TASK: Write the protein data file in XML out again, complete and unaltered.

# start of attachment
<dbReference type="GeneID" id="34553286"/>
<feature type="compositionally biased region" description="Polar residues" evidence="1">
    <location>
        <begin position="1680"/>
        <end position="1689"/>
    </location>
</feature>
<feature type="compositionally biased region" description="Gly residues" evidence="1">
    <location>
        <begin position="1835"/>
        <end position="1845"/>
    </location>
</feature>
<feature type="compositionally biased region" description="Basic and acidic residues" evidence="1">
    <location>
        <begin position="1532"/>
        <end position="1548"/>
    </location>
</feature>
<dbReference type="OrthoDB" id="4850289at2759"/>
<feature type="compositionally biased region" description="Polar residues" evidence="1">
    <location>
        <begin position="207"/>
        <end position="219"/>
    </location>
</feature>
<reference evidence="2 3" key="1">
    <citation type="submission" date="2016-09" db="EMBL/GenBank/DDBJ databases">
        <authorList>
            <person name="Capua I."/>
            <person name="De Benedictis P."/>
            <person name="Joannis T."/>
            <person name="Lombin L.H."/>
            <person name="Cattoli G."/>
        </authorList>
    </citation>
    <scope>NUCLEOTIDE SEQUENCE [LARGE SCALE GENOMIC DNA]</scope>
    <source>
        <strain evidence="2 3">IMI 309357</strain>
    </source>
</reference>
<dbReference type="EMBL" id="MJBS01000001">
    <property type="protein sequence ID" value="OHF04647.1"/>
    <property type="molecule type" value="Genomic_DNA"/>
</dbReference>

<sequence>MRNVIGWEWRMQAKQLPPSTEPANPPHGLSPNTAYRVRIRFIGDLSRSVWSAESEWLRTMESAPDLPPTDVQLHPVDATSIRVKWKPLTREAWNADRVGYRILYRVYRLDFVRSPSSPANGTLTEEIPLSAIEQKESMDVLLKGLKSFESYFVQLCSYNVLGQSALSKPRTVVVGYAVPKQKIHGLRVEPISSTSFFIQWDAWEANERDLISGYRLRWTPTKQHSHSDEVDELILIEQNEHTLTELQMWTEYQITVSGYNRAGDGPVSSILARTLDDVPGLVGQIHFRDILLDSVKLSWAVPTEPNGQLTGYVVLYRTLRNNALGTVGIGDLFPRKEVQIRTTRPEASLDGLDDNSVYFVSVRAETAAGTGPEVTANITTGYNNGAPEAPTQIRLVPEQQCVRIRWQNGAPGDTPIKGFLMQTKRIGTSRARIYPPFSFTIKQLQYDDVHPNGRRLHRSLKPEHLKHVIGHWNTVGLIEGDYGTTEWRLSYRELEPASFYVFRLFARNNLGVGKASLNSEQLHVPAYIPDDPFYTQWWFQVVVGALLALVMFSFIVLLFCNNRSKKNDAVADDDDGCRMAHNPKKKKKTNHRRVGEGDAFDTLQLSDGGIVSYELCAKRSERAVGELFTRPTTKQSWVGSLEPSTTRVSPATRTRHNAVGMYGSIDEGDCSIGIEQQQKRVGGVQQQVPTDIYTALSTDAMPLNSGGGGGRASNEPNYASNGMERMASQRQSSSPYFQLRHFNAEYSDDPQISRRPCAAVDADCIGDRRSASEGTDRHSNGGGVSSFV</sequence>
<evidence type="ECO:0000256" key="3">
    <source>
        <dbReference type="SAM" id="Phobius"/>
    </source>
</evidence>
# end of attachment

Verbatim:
<dbReference type="GeneID" id="34553286"/>
<feature type="compositionally biased region" description="Polar residues" evidence="1">
    <location>
        <begin position="1680"/>
        <end position="1689"/>
    </location>
</feature>
<feature type="compositionally biased region" description="Gly residues" evidence="1">
    <location>
        <begin position="1835"/>
        <end position="1845"/>
    </location>
</feature>
<feature type="compositionally biased region" description="Basic and acidic residues" evidence="1">
    <location>
        <begin position="1532"/>
        <end position="1548"/>
    </location>
</feature>
<dbReference type="OrthoDB" id="4850289at2759"/>
<feature type="compositionally biased region" description="Polar residues" evidence="1">
    <location>
        <begin position="207"/>
        <end position="219"/>
    </location>
</feature>
<reference evidence="2 3" key="1">
    <citation type="submission" date="2016-09" db="EMBL/GenBank/DDBJ databases">
        <authorList>
            <person name="Capua I."/>
            <person name="De Benedictis P."/>
            <person name="Joannis T."/>
            <person name="Lombin L.H."/>
            <person name="Cattoli G."/>
        </authorList>
    </citation>
    <scope>NUCLEOTIDE SEQUENCE [LARGE SCALE GENOMIC DNA]</scope>
    <source>
        <strain evidence="2 3">IMI 309357</strain>
    </source>
</reference>
<dbReference type="EMBL" id="MJBS01000001">
    <property type="protein sequence ID" value="OHF04647.1"/>
    <property type="molecule type" value="Genomic_DNA"/>
</dbReference>

<sequence>MRNVIGWEWRMQAKQLPPSTEPANPPHGLSPNTAYRVRIRFIGDLSRSVWSAESEWLRTMESAPDLPPTDVQLHPVDATSIRVKWKPLTREAWNADRVGYRILYRVYRLDFVRSPSSPANGTLTEEIPLSAIEQKESMDVLLKGLKSFESYFVQLCSYNVLGQSALSKPRTVVVGYAVPKQKIHGLRVEPISSTSFFIQWDAWEANERDLISGYRLRWTPTKQHSHSDEVDELILIEQNEHTLTELQMWTEYQITVSGYNRAGDGPVSSILARTLDDVPGLVGQIHFRDILLDSVKLSWAVPTEPNGQLTGYVVLYRTLRNNALGTVGIGDLFPRKEVQIRTTRPEASLDGLDDNSVYFVSVRAETAAGTGPEVTANITTGYNNGAPEAPTQIRLVPEQQCVRIRWQNGAPGDTPIKGFLMQTKRIGTSRARIYPPFSFTIKQLQYDDVHPNGRRLHRSLKPEHLKHVIGHWNTVGLIEGDYGTTEWRLSYRELEPASFYVFRLFARNNLGVGKASLNSEQLHVPAYIPDDPFYTQWWFQVVVGALLALVMFSFIVLLFCNNRSKKNDAVADDDDGCRMAHNPKKKKKTNHRRVGEGDAFDTLQLSDGGIVSYELCAKRSERAVGELFTRPTTKQSWVGSLEPSTTRVSPATRTRHNAVGMYGSIDEGDCSIGIEQQQKRVGGVQQQVPTDIYTALSTDAMPLNSGGGGGRASNEPNYASNGMERMASQRQSSSPYFQLRHFNAEYSDDPQISRRPCAAVDADCIGDRRSASEGTDRHSNGGGVSSFV</sequence>
<evidence type="ECO:0000256" key="3">
    <source>
        <dbReference type="SAM" id="Phobius"/>
    </source>
</evidence>